Aioli – Nutrition Facts, Health Benefits, and Recipes
June 24, 2022
June 24, 2022
Aioli is a savoury accompaniment often eaten as a dip with boiled vegetables, eggs, and sandwiches. It is salty mayonnaise with a tinge of garlic and is readily available. The word “aïoli” literally means oil and garlic (‘ail’ is garlic in French and ‘oli’ is oil in Catalan, Italian).
Traditionally, it was a mix of several garlic cloves pounded into a paste in a mortar. The oil is then added slowly as the chef mixes and crushes the paste constantly for a long time to begin emulsifying the mixture. Emulsification combines two ingredients that cannot mix, such as oil and water, whereas garlic mash and olive oil are emulsified here. Since it requires quite a lot of work, it was not commonly available. However, with advanced techniques, nowadays, you can enjoy it more regularly. It originated in the Mediterranean countries and France, and there is also evidence of it being popular in Eastern Spanish cuisine.
USDA data shows the nutritional information of a 100 g serving of aioli as:
As per the above figures, aioli is not very healthy, and oil is the main ingredient that augments calorie and cholesterol levels. So it is recommended to be consumed in small amounts.
From the above calorie-dense profile, you might be thinking it’s best to avoid Aioli. However, it does have multiple health benefits, as below.
Garlic contains allicin, an antibiotic rich in sulfur that can control infections and sustain the body’s natural defences. In addition, research suggests that sulfated glycopeptides present in egg yolks amplify immune cells.
The healthy oils (olive oil) used in the preparation of aioli make it a good source of healthy fats, including monounsaturated(MUFA) and polyunsaturated fatty acids(PUFA). According to a study, these fats can reduce the risk of stroke and cardiovascular diseases, lower harmful cholesterol levels, prevent hypertension, etc.
According to a study, egg yolks can play an essential role in enhancing eye-sight as they possess lutein, zinc, and zeaxanthin. Garlic also contains sulfur and quercetin, which are critical for preventing cataracts. Lutein is also in extra virgin olive oil, a commonly used oil in aioli.
As per research, olive oil imparts healthy lipids, which have been found helpful in improving skin. Garlic has anti-fungal, anti-ageing, and anti-inflammatory properties, which is no secret in imparting skin-smoothing benefits. Egg yolk contains retinol, which is helpful for the skin receptors.
According to a study, ginger is rich in antioxidants and phenolic compounds that are said to relieve gastrointestinal inflammation and lessen gastric contractions. In addition, extra virgin olive oil also helps the cause by inhibiting gastric acid’s motility.
Egg yolks in aioli contain a nutrient known as choline, which is vital to stimulate brain health. Therefore, it may aid in boosting brain health and memory.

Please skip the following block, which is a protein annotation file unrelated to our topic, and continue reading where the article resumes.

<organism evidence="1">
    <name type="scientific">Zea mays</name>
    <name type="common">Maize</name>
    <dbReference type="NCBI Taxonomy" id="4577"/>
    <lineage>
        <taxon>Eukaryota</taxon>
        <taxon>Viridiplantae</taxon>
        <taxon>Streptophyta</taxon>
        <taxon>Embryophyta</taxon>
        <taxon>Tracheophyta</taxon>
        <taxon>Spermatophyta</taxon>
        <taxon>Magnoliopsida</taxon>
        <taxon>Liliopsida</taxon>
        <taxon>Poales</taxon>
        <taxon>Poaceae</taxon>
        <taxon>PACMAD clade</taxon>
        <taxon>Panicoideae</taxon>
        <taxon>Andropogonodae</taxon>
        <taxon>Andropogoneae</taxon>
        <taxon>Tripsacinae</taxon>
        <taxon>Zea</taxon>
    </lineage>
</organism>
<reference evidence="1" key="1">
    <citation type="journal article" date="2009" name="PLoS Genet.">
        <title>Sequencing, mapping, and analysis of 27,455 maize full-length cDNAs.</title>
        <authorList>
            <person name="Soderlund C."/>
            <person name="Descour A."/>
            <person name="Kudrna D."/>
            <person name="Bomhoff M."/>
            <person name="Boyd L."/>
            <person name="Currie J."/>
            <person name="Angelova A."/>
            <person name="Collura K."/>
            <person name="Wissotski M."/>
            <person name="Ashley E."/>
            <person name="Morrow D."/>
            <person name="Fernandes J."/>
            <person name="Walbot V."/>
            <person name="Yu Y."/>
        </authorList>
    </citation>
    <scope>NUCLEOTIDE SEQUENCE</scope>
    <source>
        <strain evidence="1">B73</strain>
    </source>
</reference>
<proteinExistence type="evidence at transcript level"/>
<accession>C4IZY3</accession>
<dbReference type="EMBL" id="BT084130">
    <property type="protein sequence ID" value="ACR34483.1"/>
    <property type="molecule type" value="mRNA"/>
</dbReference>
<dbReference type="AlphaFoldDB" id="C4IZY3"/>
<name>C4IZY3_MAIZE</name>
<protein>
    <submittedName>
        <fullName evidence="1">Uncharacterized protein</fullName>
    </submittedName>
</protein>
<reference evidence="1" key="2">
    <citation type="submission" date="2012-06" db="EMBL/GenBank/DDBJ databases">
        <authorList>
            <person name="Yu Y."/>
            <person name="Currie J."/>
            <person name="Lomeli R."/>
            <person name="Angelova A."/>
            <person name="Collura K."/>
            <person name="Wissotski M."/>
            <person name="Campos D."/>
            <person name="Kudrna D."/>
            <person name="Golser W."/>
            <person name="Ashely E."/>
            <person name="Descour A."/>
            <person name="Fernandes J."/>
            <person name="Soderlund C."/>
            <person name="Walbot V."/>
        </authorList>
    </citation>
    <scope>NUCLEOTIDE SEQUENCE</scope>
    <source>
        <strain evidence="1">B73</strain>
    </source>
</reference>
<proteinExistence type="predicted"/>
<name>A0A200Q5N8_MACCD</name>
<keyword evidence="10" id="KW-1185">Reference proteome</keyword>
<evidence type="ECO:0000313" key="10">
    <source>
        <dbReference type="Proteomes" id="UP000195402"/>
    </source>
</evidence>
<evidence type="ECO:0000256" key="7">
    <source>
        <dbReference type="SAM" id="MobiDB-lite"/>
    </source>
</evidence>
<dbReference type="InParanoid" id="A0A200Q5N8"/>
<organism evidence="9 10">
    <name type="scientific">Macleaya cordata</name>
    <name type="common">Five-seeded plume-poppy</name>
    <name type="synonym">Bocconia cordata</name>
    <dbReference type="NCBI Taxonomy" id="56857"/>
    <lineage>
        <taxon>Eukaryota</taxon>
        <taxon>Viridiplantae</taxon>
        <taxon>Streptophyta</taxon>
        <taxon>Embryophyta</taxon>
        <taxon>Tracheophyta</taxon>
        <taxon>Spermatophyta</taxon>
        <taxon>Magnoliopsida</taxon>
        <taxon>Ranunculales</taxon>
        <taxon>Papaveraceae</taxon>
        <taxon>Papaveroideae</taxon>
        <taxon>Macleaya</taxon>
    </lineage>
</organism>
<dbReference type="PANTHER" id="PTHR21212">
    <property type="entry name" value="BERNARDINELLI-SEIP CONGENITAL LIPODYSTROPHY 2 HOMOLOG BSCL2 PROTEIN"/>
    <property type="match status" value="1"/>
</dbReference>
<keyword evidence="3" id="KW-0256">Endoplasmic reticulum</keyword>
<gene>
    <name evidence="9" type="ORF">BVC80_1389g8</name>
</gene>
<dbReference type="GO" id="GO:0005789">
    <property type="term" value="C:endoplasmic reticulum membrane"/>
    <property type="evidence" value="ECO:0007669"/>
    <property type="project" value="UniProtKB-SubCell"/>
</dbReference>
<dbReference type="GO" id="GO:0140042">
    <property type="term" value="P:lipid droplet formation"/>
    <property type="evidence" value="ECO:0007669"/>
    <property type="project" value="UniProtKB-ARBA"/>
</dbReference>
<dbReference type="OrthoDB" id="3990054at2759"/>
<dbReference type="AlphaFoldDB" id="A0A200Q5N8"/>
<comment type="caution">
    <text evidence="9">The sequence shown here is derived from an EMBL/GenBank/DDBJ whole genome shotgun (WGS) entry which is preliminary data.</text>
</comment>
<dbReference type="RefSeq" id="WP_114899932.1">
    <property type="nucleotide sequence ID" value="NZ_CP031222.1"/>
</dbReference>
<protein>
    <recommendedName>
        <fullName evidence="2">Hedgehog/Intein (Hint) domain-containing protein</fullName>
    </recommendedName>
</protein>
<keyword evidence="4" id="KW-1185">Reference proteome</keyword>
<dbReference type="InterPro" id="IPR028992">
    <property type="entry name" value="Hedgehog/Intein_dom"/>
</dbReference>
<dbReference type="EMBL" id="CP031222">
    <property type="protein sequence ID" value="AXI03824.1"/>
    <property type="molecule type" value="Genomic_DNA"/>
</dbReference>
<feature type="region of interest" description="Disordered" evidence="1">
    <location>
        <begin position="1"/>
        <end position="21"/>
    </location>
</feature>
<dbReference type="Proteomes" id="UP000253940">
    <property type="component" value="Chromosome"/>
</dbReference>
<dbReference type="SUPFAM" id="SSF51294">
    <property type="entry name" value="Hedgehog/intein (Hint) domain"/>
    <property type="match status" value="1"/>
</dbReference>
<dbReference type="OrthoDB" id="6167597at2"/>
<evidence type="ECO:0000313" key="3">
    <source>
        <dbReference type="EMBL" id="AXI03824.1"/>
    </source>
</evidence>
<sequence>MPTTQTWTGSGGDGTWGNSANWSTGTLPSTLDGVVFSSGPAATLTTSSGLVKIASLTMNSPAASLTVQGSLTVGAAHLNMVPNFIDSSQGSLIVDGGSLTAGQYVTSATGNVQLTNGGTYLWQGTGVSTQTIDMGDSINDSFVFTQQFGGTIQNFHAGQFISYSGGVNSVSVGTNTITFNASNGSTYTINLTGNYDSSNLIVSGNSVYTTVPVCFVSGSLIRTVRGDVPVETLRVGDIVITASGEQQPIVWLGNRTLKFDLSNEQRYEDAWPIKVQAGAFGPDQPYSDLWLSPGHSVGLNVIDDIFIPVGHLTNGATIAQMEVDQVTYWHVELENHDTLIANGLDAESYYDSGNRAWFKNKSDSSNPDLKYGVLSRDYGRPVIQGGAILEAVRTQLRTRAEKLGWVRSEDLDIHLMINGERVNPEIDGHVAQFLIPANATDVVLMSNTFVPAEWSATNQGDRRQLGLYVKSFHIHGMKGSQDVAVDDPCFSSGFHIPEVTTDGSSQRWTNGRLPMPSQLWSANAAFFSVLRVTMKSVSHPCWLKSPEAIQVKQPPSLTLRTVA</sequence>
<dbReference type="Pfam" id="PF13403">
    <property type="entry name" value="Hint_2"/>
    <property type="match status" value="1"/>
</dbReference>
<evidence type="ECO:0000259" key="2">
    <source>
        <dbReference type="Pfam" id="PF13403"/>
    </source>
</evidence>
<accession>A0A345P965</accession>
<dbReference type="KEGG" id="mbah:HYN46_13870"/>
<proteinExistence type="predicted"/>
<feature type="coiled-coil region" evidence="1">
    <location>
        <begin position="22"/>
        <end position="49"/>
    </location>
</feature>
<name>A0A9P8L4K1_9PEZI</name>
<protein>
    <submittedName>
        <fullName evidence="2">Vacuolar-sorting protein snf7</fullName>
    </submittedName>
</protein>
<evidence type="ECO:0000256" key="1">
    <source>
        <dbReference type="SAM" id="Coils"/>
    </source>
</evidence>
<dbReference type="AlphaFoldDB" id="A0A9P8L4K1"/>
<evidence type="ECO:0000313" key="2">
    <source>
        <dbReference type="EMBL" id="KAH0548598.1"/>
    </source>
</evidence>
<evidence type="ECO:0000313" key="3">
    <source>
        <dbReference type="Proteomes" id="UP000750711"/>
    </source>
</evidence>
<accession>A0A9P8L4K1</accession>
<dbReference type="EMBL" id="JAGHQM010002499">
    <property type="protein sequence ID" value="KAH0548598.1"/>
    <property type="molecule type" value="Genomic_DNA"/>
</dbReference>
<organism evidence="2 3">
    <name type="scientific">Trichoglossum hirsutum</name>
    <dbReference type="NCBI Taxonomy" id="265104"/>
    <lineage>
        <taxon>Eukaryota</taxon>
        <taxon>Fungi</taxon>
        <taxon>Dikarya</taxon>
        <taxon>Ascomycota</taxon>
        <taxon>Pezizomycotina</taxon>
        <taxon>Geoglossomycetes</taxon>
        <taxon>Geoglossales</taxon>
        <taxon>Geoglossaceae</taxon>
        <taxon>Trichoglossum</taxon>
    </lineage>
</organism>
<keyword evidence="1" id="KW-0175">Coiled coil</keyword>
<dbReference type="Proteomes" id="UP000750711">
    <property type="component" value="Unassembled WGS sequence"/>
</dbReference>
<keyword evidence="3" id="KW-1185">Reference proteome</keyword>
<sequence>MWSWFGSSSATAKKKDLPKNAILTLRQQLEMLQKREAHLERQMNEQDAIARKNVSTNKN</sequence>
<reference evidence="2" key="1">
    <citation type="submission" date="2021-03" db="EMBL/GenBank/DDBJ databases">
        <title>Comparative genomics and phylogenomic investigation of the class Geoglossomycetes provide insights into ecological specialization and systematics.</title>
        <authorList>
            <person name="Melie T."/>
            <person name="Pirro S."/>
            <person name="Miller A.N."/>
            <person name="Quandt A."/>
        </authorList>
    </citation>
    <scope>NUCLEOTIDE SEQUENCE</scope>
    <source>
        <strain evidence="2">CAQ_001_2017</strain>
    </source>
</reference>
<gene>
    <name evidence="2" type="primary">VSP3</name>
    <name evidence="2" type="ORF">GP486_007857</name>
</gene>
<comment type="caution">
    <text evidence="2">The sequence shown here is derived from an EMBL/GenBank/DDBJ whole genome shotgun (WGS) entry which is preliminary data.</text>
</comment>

According to asthma & immunology research, an egg allergy can develop when your body’s immune system reacts incessantly to egg white or yolk proteins. So people with egg allergies should avoid aioli with high egg content.
People with a mustard allergy should check if the aioli pack contains mustard. Some manufacturers add mustard to aioli for its texture which can cause the most severe anaphylaxis. Less severe symptoms of a mustard allergy include redness of the face and tightness in the chest, as per a study. Also, people who experience inflammation after consuming ginger-based dishes may look out for the percentage of ginger in bottled aioli.
Note: Bottled aioli available in the market comes in several flavours like chipotle, roasted garlic, black garlic, aioli with sriracha, chimichurri, cheese, black pepper, chilli garlic, wasabi, jalapeno, basil, etc. Besides flavours, for health-conscious people, organic aioli is an option. There are also diet aioli and weight-loss aioli available on the market.
Servings: 1 cup
Preparation time: 15 minutes
Note: This concoction is quite potent in flavour, and make sure you dilute it with something like a sauce. Adding oil too fast will not let the mixture emulsify properly. You can use this as an accompaniment for crispy potato wedges, vegetable salad, etc. It would also taste great with seafood.
It contains raw eggs, and it is preferable to refrigerate immediately after preparation and consume it within seven days. Make sure it is in the refrigerator. If aioli is at room temperature for more than 4-6 hours, you should immediately discard it.
Servings: 1 cup
Preparation time: 5-10 minutes
Aioli contains raw eggs. Therefore, it is preferable to refrigerate immediately after preparation and consume it within seven days. Make sure you keep it in the refrigerator. The shelf-life of freshly homemade aioli is 7-9 days. If aioli is at room temperature for more than 4-6 hours, you should immediately discard it.
Servings: 1 cup
Preparation time:15 minutes
Refrigeration time: 2-3 hours